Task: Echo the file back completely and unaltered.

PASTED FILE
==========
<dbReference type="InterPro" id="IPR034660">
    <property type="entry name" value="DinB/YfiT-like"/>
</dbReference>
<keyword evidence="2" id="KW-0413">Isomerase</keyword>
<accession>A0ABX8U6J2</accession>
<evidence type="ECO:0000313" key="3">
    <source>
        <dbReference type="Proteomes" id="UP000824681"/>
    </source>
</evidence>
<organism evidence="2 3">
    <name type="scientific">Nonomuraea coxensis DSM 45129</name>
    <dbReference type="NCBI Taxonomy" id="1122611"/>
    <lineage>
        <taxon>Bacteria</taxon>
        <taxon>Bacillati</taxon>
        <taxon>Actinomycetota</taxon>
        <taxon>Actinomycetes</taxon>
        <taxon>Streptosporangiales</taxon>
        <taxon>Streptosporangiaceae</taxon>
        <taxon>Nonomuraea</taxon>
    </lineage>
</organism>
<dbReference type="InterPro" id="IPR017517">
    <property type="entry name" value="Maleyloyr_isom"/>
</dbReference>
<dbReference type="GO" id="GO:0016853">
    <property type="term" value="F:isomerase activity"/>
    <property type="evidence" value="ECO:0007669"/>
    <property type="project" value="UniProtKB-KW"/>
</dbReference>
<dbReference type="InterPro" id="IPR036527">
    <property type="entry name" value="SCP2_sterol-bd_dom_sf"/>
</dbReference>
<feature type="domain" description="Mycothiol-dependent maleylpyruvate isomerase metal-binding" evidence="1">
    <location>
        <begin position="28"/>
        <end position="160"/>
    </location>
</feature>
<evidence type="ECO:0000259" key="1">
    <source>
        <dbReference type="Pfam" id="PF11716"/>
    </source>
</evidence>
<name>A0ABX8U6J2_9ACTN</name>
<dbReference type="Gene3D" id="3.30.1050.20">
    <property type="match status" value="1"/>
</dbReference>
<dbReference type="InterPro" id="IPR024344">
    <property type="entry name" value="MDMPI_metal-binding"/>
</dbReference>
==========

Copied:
<dbReference type="InterPro" id="IPR034660">
    <property type="entry name" value="DinB/YfiT-like"/>
</dbReference>
<keyword evidence="2" id="KW-0413">Isomerase</keyword>
<accession>A0ABX8U6J2</accession>
<evidence type="ECO:0000313" key="3">
    <source>
        <dbReference type="Proteomes" id="UP000824681"/>
    </source>
</evidence>
<organism evidence="2 3">
    <name type="scientific">Nonomuraea coxensis DSM 45129</name>
    <dbReference type="NCBI Taxonomy" id="1122611"/>
    <lineage>
        <taxon>Bacteria</taxon>
        <taxon>Bacillati</taxon>
        <taxon>Actinomycetota</taxon>
        <taxon>Actinomycetes</taxon>
        <taxon>Streptosporangiales</taxon>
        <taxon>Streptosporangiaceae</taxon>
        <taxon>Nonomuraea</taxon>
    </lineage>
</organism>
<dbReference type="InterPro" id="IPR017517">
    <property type="entry name" value="Maleyloyr_isom"/>
</dbReference>
<dbReference type="GO" id="GO:0016853">
    <property type="term" value="F:isomerase activity"/>
    <property type="evidence" value="ECO:0007669"/>
    <property type="project" value="UniProtKB-KW"/>
</dbReference>
<dbReference type="InterPro" id="IPR036527">
    <property type="entry name" value="SCP2_sterol-bd_dom_sf"/>
</dbReference>
<feature type="domain" description="Mycothiol-dependent maleylpyruvate isomerase metal-binding" evidence="1">
    <location>
        <begin position="28"/>
        <end position="160"/>
    </location>
</feature>
<evidence type="ECO:0000259" key="1">
    <source>
        <dbReference type="Pfam" id="PF11716"/>
    </source>
</evidence>
<name>A0ABX8U6J2_9ACTN</name>
<dbReference type="Gene3D" id="3.30.1050.20">
    <property type="match status" value="1"/>
</dbReference>
<dbReference type="InterPro" id="IPR024344">
    <property type="entry name" value="MDMPI_metal-binding"/>
</dbReference>